• Quantum Stochastics and Quantum Control—With technological advances now allowing the possibility of continuous monitoring and rapid manipulations of systems at the quantum level, there is an increasing awareness of the applications and importance of quantum control in engineering of quantum states, quantum error correction, quantum information, and quantum computation.
  • Other Areas that Require Stochastic Analytical Tools—Research areas of importance to the Army in stochastic analysis and applied probability include (1) stochastic fluid dynamics and turbulence; (2) interacting particle systems and their applications to material science and nanotechnology; and (3) stochastic modeling and analysis of polymers.

Statistical Methods

The following research areas are of interest to the Army and are important in providing solutions to Army problems.

  • Analysis of Very Large or Very Small Datasets—The state of the art in statistical methods is well adapted to elicit information from medium-size data sets collected under reasonable conditions from moderately well understood statistical distributions. However, Army analysts frequently have very large or very small data sets sampled from nonstandard, poorly understood distributions.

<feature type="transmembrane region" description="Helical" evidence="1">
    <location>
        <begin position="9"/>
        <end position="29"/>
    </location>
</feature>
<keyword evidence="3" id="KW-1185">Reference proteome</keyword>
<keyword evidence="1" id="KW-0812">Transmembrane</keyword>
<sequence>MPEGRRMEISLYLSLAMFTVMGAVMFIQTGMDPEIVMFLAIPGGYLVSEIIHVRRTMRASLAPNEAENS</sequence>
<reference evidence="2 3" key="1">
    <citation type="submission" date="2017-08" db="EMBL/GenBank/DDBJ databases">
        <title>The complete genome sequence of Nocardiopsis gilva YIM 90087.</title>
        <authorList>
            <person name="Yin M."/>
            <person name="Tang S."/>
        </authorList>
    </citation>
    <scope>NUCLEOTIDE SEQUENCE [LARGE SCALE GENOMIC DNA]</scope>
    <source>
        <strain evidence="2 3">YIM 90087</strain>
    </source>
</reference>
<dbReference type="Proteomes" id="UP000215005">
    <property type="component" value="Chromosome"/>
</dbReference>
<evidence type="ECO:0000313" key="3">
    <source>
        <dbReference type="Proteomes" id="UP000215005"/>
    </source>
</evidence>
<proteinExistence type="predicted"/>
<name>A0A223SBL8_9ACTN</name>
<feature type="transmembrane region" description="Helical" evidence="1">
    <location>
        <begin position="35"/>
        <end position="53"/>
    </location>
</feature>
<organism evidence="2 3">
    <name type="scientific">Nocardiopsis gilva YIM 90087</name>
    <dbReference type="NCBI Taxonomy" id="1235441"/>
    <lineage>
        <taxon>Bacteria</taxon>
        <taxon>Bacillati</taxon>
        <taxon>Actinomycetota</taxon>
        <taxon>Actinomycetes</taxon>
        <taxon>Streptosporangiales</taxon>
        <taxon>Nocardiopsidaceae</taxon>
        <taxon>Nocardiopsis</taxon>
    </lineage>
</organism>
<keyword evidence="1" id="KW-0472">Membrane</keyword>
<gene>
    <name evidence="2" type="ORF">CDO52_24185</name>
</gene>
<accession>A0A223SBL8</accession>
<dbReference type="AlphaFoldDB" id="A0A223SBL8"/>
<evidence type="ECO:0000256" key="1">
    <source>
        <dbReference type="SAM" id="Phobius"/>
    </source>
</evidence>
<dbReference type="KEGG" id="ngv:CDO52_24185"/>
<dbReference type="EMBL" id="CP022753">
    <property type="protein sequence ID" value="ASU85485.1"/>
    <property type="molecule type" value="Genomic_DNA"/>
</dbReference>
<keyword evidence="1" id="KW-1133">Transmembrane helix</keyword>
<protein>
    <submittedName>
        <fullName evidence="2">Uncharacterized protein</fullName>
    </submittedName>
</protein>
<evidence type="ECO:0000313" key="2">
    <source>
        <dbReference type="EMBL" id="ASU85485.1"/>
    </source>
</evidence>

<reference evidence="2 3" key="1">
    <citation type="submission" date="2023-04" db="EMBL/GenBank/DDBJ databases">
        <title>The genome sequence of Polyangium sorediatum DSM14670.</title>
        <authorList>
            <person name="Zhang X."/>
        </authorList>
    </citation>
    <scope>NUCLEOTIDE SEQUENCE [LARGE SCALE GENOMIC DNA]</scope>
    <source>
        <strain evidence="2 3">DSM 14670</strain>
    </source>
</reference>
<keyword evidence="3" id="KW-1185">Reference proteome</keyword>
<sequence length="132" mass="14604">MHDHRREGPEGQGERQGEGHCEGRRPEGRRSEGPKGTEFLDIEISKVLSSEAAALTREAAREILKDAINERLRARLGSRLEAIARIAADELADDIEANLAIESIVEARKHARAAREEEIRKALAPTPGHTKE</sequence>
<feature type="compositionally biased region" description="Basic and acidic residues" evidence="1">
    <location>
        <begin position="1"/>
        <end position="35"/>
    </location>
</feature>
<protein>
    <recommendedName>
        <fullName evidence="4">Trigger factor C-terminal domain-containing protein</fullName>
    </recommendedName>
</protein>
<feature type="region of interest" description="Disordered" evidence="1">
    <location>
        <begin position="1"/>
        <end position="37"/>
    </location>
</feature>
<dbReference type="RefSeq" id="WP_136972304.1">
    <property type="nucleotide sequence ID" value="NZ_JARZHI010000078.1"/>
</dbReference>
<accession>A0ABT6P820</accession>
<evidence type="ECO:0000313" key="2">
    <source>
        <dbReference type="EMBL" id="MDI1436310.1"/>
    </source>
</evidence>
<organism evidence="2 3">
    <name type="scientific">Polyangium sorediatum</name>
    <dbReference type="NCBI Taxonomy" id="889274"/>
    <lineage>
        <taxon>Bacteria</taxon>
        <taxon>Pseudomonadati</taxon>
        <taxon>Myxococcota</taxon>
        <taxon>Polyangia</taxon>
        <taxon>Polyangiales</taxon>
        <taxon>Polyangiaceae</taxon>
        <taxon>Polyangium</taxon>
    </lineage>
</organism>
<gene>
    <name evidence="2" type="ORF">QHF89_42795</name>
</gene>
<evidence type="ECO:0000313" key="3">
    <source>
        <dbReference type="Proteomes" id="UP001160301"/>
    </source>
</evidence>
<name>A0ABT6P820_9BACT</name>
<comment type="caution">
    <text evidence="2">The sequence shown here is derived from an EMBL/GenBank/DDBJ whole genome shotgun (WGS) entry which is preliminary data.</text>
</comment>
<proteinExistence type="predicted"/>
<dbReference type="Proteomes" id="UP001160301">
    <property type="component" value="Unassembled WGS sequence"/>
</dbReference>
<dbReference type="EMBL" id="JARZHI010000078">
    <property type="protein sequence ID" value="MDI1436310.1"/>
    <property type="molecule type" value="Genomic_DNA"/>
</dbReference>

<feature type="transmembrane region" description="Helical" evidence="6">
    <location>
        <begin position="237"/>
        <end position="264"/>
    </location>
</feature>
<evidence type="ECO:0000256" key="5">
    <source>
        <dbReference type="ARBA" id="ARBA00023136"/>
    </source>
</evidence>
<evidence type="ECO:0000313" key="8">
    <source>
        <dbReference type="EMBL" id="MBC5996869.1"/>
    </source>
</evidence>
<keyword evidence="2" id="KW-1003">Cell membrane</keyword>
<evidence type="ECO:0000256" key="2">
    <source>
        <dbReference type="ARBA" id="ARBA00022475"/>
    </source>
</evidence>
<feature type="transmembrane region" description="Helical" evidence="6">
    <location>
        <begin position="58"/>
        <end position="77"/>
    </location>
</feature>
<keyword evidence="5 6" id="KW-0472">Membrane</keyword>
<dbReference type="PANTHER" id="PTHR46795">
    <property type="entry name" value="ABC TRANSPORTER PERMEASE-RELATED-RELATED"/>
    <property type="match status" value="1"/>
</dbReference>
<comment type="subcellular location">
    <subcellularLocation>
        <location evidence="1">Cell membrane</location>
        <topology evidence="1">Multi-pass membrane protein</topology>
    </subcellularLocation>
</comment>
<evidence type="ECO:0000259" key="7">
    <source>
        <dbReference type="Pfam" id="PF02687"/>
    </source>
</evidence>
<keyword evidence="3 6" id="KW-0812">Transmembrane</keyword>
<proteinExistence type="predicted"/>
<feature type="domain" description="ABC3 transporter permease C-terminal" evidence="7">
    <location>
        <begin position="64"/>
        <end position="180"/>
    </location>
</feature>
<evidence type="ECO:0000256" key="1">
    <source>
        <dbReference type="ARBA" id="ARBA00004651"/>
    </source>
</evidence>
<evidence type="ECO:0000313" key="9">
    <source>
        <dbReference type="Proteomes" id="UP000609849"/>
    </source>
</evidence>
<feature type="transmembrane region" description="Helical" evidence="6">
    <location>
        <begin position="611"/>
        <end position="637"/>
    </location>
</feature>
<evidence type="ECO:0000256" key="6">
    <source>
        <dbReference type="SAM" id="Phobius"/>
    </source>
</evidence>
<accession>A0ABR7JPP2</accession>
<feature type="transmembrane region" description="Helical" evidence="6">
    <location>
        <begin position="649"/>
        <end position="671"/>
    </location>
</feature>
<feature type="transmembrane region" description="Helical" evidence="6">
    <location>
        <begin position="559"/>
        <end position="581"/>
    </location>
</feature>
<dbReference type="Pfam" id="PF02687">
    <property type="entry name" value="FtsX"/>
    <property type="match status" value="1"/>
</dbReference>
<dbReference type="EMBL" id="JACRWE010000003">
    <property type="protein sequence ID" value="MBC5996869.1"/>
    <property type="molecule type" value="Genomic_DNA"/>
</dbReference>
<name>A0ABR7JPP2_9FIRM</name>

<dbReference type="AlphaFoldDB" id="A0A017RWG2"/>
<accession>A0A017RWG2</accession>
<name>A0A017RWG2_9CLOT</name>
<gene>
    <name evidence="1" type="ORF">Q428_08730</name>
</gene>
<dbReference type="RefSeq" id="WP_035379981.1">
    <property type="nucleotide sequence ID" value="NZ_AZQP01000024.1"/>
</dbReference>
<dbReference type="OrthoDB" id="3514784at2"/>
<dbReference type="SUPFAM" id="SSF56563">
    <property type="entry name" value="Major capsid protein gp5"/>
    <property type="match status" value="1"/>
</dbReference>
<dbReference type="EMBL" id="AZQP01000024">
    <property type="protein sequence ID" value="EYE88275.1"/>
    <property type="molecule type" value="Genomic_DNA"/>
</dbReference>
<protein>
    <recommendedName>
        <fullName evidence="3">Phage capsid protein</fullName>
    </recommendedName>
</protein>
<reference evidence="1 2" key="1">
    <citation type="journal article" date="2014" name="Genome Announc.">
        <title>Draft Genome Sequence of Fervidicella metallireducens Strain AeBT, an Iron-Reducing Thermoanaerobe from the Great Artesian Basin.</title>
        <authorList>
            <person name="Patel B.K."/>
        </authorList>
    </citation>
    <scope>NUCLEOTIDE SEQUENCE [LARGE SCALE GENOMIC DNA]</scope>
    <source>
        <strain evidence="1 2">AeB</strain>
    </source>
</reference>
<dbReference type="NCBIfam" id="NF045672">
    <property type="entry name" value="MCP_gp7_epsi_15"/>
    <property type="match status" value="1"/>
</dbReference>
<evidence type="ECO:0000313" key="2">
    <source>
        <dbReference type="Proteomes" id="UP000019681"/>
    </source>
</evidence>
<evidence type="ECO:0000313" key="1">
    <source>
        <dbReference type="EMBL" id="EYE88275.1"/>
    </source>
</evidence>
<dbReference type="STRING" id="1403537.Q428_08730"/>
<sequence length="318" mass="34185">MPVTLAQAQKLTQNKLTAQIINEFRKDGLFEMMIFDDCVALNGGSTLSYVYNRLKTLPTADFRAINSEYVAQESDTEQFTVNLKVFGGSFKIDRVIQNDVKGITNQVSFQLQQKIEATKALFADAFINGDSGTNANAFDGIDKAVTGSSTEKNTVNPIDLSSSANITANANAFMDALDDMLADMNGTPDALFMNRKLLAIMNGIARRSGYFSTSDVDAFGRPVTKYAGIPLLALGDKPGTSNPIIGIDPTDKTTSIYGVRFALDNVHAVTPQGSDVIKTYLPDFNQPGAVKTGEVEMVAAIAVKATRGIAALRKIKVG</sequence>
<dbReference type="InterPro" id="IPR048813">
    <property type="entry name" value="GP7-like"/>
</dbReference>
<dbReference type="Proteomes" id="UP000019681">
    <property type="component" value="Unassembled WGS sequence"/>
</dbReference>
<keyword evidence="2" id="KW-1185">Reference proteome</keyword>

• Reliability and Survivability—This research area is dedicated to the study of the performance and cost of engineered systems. Many of the models and methods developed will have immediate application to problems that face the military. For example, reliability and life-length methodologies are needed for analyzing mechanical and electrical systems, especially those with extremely low-failure rates. To support future operations, the Army needs novel and efficient statistical tools for improving system reliability and survivability, and for analyzing data collected from sensor networks.
  • Data Stream—The Army has pressing research needs in the area of streaming data. Especially, sampling theory methodology or the consideration of data epochs with meta-analysis relating findings across epochs may reduce the need to retain the entire stream of information. Since the information sought may be contained in a very small fraction of the data, useful methods for data reduction may depend on effective modeling of the data stream and the relationship of the relevant information to the overall stream.